Feeling slow, weak, or missing time goals by a large margin indicates fatigue. You’re likely not allowing enough time for your muscles to recover, not getting enough sleep, and not fueling properly.
Perhaps you aren’t taking your recovery runs easy enough.
There’s a reason most training plans only call for one to two hard sessions per week. The majority of your training runs should be easy efforts, but if your easy runs are dragging you down, then take a step back and see what the root cause could be.
Using Perceived Effort Running Chart is a great way to keep your easy days easy, but this talk test guide can help as well.
4. You Have Nagging Aches and Pains
If you’ve lately been experiencing joint pain and other aches, it could be a sign that you’re overtraining. When your body is tired, you have sore muscles from running, and haven’t slept well in days, you’re more likely to fall out of good running form.
Running long term with poor form is a recipe for developing an overuse injury from the repeated stress and strain.
If you weren’t taking enough rest before, you’re sure to find yourself forced into rest when you have a common running injury. The body is smarter than you think and if you don’t give it rest, it will ensure you rest.
Training stresses the muscles to create microscopic tears in the muscle tissue. With proper rest, the muscle then repairs to build back stronger. However, continuous, repetitive movements, like running without the right recovery only cause more tears that lead to inflammation.
This is one reason we may not be losing weight despite increased exercise. We’ve taken a short term stress and turned it in to long term stressors to the muscles and autonomic nervous system (which also explains other symptoms like mood).
While muscle soreness is completely normal if you’re just starting out, trying a new technique, or lifting weights, feeling sore all the time is a sign of overtraining.
5. You’re Experiencing Mental Training Burnout
Of course, there are always days where we don’t feel like working out. Maybe we stayed out later than normal with friends, we’re in the middle of peak week training or the wind is howling.
Days and days of needing to forcefully drag yourself from bed because both a deep mental and physical fatigue is a sign of burnout. A sudden loss of enthusiasm for running is a clear sign of it.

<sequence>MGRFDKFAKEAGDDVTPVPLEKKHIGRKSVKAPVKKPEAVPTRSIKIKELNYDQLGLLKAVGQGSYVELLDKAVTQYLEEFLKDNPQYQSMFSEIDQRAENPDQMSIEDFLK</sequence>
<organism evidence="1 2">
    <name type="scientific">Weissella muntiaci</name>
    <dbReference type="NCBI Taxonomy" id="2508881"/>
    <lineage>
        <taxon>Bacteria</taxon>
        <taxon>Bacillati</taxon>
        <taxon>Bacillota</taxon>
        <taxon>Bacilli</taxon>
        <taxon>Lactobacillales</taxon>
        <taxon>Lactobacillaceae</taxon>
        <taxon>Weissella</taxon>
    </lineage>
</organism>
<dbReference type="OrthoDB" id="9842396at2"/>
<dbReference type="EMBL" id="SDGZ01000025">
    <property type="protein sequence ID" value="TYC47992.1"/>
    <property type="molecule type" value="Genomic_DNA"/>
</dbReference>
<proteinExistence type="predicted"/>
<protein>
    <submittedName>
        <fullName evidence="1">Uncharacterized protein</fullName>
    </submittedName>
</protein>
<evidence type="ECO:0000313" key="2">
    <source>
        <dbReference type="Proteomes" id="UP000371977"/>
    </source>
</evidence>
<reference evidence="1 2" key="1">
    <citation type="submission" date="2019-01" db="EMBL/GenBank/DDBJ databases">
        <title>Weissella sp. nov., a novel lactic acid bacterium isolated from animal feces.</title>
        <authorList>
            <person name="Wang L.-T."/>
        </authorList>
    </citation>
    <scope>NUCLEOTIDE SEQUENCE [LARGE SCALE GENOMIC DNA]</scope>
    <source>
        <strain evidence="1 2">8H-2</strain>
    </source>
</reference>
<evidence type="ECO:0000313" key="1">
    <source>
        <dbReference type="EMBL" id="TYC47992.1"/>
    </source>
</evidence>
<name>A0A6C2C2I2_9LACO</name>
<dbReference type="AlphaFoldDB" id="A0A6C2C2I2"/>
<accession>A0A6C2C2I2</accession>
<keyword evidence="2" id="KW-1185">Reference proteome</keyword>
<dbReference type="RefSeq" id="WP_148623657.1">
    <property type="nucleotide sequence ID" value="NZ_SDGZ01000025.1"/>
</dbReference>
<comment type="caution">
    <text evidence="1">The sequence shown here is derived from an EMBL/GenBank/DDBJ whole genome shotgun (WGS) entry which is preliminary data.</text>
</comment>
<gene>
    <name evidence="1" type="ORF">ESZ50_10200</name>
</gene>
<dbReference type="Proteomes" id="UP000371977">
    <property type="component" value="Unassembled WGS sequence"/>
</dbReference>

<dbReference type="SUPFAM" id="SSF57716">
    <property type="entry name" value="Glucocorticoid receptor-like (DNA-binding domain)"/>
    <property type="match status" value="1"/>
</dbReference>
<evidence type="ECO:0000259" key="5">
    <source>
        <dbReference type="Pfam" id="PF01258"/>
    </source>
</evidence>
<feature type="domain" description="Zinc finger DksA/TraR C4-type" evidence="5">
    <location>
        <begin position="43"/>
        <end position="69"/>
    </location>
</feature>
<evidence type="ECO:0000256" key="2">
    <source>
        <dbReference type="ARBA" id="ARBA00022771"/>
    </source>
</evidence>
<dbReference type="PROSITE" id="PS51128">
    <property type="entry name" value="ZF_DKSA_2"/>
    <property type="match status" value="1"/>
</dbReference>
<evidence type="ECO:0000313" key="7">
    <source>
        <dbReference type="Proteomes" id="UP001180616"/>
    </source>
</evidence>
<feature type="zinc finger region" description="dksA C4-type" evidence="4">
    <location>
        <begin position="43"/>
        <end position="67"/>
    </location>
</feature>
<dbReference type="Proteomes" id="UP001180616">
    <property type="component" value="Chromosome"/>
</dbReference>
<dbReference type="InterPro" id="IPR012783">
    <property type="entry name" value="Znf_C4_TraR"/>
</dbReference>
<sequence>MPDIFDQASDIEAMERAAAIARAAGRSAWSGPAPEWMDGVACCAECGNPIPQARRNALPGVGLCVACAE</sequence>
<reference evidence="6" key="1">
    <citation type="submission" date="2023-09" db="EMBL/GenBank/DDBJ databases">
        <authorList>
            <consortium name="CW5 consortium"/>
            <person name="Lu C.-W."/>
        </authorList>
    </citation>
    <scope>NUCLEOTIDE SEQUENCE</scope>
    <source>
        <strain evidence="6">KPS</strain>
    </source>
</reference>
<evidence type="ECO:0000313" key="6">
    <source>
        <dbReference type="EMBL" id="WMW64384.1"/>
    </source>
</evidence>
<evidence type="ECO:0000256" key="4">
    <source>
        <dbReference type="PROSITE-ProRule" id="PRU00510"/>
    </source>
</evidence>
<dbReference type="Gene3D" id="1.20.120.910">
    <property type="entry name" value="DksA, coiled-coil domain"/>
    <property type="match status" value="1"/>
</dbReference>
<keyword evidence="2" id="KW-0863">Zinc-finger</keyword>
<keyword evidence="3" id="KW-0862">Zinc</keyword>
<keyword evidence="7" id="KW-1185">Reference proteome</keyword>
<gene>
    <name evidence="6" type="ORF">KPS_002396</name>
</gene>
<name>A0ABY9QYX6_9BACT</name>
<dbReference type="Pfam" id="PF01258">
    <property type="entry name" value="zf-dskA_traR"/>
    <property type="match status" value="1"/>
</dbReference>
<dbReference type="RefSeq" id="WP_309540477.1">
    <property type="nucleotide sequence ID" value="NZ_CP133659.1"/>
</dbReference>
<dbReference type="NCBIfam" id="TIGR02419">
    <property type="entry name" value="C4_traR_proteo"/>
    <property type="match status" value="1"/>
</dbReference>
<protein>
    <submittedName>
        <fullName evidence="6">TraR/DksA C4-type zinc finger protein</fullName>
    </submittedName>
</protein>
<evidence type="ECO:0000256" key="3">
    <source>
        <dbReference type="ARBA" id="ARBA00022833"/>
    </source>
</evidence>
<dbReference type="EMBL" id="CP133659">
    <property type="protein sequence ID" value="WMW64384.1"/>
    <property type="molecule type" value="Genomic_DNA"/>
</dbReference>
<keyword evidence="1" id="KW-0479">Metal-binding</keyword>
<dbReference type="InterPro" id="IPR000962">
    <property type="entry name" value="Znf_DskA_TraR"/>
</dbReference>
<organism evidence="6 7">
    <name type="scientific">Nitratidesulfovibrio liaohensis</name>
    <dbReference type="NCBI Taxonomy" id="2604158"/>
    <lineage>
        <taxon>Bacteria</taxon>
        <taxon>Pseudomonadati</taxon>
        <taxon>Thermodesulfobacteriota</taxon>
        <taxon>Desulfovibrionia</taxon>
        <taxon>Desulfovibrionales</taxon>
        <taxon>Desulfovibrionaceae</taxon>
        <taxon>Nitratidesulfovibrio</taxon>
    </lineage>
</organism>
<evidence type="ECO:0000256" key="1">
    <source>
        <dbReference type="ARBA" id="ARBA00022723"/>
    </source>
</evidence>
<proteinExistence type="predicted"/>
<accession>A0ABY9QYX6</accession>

I’ve talked all about how to avoid that mental burnout during marathon training, so I won’t rehash it.
But want to ensure it’s highlighted here and a symptom that you may need a day or week off to recoup before it leads to overtraining.Wondering if what you're feeling during training is normal or signs you're doing too much? Check these 7 symptoms Click To Tweet
6. Your Heart Rate is Abnormal
Both an elevated or reduced heart rate can indicate exercised-related stress. If your heart rate exceeds five to 10 beats per minute in either direction, then it could be time to take a rest.
Knowing your regular resting and maximum heart rate helps with recovery, performance, and reduces the risk of overtraining. If your heart rate is above normal in the morning, then take that as a sign to resist a tough workout that day.
An elevated heart rate means that your body is releasing more oxygen to the brain and muscles as a result of stress hormones sending the body into fight or flight mode.
The best way to get to know your regular resting heart rate is by taking it first thing in the morning every day using a heart rate monitor. Checking for heart rate variability is another indicator to know whether you are overtraining.
This is different than those who run with a high heart rate all the time. That’s something to watch, but if it’s not abnormal is not a sign of overtraining.
7. You’re Experiencing Mood Swings and Irritability
As I mentioned above, your stress hormone levels can be affected by overtraining, which may result in moodiness, decreased motivation, agitation, and even depression.
This in turn can cause other health issues due to decreased immunity. If you’ve been experiencing increased occurrences of illness and other health issues such as high blood pressure, it’s a sign that you’re overtraining.
It’s important to always address health issues right away, so if you’re experiencing any of these make sure to visit your doctor.
See how exercise impacts cortisol, it’s a good reminder that your body can’t differentiate the stress of life from the stress of training. So when both are high, it’s much easier to overtrain.
8. You’ve Noticed Changes in Weight or Appetite
Running and working out typically result in a healthy appetite. However, exercising too much can lead to a hormonal imbalance that affects hunger and satiety.
Your testosterone levels can fall as your cortisol levels rise, causing a multitude of issues with protein metabolism, insulin resistance, hunger, and more.
Feeling a loss of appetite, experiencing sudden, unplanned weight loss, along with gastrointestinal issues like runner’s diarrhea may be a symptom you’re overtraining.
Getting the right nutrition, including the necessary micronutrients, vitamins, and minerals is essential for adequate recovery. Without this, you can further exacerbate your symptoms.